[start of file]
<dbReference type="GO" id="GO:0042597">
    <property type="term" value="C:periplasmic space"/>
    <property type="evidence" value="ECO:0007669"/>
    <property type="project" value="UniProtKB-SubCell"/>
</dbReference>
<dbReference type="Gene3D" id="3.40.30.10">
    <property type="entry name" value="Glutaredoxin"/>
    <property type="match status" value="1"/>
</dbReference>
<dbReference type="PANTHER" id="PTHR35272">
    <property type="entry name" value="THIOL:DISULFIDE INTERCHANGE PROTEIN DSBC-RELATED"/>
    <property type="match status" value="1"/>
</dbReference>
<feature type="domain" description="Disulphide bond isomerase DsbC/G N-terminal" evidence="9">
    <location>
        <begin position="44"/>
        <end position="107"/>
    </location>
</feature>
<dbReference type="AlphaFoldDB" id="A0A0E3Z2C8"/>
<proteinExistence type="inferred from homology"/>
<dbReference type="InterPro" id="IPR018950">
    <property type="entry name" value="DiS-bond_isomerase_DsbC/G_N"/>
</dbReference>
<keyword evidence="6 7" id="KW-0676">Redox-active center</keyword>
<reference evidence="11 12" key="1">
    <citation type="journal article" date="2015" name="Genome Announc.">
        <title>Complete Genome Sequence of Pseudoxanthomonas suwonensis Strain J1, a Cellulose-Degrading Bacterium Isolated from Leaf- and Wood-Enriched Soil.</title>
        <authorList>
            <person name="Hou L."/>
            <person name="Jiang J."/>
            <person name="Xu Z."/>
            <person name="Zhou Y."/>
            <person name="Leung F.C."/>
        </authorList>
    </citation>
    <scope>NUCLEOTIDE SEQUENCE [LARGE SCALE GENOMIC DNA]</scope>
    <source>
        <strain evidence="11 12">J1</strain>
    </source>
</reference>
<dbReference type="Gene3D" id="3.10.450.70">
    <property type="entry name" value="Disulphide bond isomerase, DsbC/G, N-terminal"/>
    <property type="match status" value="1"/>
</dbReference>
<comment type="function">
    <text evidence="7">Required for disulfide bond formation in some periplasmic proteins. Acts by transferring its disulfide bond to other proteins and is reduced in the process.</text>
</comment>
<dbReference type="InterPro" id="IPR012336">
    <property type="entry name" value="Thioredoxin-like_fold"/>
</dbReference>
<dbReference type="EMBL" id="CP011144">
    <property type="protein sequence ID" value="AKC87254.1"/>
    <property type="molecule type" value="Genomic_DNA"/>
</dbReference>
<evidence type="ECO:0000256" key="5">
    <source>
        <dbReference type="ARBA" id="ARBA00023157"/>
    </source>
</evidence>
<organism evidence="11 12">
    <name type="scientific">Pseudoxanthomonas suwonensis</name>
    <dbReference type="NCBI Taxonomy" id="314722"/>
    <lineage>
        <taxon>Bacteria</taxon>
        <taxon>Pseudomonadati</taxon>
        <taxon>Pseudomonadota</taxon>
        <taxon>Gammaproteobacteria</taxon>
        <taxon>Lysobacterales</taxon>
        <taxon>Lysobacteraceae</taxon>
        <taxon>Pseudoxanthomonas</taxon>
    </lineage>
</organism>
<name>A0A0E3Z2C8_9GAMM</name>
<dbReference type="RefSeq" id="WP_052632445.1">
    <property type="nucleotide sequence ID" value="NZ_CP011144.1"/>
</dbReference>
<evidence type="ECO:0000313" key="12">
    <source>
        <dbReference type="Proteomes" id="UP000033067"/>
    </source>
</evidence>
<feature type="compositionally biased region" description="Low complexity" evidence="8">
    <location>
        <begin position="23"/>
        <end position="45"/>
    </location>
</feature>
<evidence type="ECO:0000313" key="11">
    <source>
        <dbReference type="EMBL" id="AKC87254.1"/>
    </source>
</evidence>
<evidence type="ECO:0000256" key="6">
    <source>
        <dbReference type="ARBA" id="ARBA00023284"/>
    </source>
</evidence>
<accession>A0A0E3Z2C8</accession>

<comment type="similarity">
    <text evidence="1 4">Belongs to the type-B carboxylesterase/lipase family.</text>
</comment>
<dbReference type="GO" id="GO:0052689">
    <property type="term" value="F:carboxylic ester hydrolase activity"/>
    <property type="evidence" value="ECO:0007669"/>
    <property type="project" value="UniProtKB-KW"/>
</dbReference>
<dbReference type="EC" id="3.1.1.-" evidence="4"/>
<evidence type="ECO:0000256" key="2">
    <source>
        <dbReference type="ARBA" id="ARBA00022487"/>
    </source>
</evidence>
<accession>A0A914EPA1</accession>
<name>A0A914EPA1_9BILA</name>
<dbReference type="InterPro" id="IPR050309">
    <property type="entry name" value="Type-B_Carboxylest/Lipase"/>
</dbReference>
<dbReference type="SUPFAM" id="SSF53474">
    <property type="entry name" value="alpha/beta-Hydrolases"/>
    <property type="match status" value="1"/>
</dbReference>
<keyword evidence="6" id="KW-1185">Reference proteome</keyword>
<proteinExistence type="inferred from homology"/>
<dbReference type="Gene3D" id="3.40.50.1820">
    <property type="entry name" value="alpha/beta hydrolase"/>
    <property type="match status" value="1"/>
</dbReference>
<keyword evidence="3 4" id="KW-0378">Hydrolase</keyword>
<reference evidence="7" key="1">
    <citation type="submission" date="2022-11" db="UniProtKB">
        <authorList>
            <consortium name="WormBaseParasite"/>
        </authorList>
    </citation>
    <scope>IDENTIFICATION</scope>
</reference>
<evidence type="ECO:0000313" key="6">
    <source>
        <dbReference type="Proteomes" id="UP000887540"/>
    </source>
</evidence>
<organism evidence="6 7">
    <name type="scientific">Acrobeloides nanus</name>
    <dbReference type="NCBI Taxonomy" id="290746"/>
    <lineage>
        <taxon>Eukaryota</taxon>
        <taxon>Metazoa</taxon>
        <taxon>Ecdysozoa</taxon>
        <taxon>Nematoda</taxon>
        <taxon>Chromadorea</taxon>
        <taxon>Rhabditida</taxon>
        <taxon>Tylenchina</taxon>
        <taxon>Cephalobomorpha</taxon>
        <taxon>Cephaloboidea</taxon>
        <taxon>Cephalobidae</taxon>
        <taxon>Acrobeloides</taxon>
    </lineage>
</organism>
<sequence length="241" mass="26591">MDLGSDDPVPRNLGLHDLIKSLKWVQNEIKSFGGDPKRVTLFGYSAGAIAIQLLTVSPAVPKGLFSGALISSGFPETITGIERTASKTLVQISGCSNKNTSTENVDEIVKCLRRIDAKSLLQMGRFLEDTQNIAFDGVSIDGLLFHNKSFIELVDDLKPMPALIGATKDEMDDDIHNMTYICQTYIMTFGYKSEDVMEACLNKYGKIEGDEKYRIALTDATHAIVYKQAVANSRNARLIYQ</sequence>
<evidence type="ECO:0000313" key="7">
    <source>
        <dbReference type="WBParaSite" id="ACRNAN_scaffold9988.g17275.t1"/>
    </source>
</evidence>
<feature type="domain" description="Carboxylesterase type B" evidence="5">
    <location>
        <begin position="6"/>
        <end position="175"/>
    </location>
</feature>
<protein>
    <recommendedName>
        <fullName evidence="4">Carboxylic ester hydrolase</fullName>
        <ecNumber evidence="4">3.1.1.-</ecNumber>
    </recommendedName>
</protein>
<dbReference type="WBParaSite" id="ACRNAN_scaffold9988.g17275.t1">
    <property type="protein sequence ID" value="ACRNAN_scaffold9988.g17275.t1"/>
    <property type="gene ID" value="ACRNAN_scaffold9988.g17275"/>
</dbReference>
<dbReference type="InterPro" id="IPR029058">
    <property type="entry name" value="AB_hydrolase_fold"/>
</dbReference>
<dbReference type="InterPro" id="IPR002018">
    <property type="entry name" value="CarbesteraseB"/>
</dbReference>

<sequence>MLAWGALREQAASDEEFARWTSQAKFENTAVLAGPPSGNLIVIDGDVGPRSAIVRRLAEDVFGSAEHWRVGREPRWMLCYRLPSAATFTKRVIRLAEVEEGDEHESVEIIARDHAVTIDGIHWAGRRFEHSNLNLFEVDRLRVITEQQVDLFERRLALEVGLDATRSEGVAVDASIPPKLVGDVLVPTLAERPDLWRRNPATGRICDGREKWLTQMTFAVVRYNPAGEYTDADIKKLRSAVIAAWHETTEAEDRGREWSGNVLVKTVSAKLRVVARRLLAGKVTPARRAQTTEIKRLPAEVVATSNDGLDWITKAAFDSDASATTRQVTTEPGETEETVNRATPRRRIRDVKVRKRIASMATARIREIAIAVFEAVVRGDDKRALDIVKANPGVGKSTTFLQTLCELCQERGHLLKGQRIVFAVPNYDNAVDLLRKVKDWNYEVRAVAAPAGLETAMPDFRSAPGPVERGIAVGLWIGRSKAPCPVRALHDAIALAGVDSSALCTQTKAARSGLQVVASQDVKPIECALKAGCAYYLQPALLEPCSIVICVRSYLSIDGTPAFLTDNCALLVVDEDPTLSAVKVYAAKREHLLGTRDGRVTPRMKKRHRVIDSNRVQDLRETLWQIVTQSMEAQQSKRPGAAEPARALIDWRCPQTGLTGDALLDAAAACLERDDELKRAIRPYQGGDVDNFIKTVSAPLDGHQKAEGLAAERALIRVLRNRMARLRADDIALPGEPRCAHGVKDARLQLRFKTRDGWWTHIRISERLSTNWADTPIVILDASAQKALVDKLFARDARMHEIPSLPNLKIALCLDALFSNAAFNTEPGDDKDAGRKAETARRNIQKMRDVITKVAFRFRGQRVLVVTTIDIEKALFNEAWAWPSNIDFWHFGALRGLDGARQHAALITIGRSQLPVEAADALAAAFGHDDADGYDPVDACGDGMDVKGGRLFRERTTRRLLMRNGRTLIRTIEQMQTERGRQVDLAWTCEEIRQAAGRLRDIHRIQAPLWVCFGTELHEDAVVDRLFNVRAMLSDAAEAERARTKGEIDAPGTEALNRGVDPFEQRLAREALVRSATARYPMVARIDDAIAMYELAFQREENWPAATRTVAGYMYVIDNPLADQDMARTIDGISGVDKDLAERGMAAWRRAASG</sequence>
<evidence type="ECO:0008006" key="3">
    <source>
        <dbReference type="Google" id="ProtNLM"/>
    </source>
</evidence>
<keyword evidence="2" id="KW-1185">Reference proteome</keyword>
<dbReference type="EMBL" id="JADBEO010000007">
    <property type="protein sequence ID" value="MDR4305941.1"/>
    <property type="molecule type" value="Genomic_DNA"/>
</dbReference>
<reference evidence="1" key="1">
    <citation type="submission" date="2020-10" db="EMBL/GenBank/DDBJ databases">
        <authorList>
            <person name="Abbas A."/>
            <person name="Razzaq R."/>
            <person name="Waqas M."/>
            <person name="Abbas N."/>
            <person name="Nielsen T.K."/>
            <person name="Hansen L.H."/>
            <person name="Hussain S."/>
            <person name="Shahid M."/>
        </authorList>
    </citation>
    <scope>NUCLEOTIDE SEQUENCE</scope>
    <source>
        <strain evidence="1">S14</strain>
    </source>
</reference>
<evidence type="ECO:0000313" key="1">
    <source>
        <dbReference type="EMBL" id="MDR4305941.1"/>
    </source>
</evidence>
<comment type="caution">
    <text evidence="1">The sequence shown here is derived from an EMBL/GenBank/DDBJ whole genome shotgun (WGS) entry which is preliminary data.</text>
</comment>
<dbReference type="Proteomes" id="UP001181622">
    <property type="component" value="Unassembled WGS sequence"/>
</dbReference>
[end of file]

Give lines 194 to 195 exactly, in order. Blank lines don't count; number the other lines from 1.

<keyword evidence="2" id="KW-1185">Reference proteome</keyword>
<dbReference type="EMBL" id="JADBEO010000007">